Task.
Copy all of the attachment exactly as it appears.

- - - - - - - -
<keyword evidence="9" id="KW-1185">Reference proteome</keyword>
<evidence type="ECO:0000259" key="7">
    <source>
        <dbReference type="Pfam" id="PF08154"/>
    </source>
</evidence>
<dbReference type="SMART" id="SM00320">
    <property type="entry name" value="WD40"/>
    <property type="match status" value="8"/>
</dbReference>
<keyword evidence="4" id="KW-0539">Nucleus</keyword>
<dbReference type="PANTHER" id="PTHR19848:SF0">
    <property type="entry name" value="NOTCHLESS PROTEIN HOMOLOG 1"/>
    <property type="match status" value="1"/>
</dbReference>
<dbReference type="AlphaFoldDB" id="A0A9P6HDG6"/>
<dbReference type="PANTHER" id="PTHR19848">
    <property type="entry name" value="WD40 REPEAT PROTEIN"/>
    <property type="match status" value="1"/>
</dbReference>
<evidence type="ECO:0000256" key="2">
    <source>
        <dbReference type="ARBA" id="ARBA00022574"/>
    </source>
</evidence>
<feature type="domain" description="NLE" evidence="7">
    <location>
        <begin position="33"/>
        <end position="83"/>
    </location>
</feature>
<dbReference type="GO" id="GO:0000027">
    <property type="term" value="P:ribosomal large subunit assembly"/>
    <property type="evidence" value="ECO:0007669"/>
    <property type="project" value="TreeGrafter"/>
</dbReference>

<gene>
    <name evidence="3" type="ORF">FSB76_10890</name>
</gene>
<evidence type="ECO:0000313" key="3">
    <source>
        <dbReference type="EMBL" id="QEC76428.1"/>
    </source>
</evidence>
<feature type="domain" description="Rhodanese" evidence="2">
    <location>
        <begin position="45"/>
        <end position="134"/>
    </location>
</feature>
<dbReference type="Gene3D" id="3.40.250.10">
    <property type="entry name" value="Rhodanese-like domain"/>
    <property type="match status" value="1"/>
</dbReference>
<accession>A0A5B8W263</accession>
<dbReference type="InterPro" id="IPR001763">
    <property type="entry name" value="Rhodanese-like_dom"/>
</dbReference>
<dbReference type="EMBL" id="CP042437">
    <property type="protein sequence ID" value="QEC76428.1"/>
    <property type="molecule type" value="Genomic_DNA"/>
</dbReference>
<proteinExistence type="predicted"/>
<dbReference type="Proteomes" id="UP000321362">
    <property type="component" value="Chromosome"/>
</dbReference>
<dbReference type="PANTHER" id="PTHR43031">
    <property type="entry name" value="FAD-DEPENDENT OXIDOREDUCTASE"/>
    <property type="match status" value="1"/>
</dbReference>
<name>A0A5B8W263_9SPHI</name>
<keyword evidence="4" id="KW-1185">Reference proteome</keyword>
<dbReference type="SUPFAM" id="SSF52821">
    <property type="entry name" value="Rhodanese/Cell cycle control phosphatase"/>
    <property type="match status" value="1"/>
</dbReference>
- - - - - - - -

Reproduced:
<keyword evidence="9" id="KW-1185">Reference proteome</keyword>
<evidence type="ECO:0000259" key="7">
    <source>
        <dbReference type="Pfam" id="PF08154"/>
    </source>
</evidence>
<dbReference type="SMART" id="SM00320">
    <property type="entry name" value="WD40"/>
    <property type="match status" value="8"/>
</dbReference>
<keyword evidence="4" id="KW-0539">Nucleus</keyword>
<dbReference type="PANTHER" id="PTHR19848:SF0">
    <property type="entry name" value="NOTCHLESS PROTEIN HOMOLOG 1"/>
    <property type="match status" value="1"/>
</dbReference>
<dbReference type="AlphaFoldDB" id="A0A9P6HDG6"/>
<dbReference type="PANTHER" id="PTHR19848">
    <property type="entry name" value="WD40 REPEAT PROTEIN"/>
    <property type="match status" value="1"/>
</dbReference>
<evidence type="ECO:0000256" key="2">
    <source>
        <dbReference type="ARBA" id="ARBA00022574"/>
    </source>
</evidence>
<feature type="domain" description="NLE" evidence="7">
    <location>
        <begin position="33"/>
        <end position="83"/>
    </location>
</feature>
<dbReference type="GO" id="GO:0000027">
    <property type="term" value="P:ribosomal large subunit assembly"/>
    <property type="evidence" value="ECO:0007669"/>
    <property type="project" value="TreeGrafter"/>
</dbReference>

<gene>
    <name evidence="3" type="ORF">FSB76_10890</name>
</gene>
<evidence type="ECO:0000313" key="3">
    <source>
        <dbReference type="EMBL" id="QEC76428.1"/>
    </source>
</evidence>
<feature type="domain" description="Rhodanese" evidence="2">
    <location>
        <begin position="45"/>
        <end position="134"/>
    </location>
</feature>
<dbReference type="Gene3D" id="3.40.250.10">
    <property type="entry name" value="Rhodanese-like domain"/>
    <property type="match status" value="1"/>
</dbReference>
<accession>A0A5B8W263</accession>
<dbReference type="InterPro" id="IPR001763">
    <property type="entry name" value="Rhodanese-like_dom"/>
</dbReference>
<dbReference type="EMBL" id="CP042437">
    <property type="protein sequence ID" value="QEC76428.1"/>
    <property type="molecule type" value="Genomic_DNA"/>
</dbReference>
<proteinExistence type="predicted"/>
<dbReference type="Proteomes" id="UP000321362">
    <property type="component" value="Chromosome"/>
</dbReference>
<dbReference type="PANTHER" id="PTHR43031">
    <property type="entry name" value="FAD-DEPENDENT OXIDOREDUCTASE"/>
    <property type="match status" value="1"/>
</dbReference>
<name>A0A5B8W263_9SPHI</name>
<keyword evidence="4" id="KW-1185">Reference proteome</keyword>
<dbReference type="SUPFAM" id="SSF52821">
    <property type="entry name" value="Rhodanese/Cell cycle control phosphatase"/>
    <property type="match status" value="1"/>
</dbReference>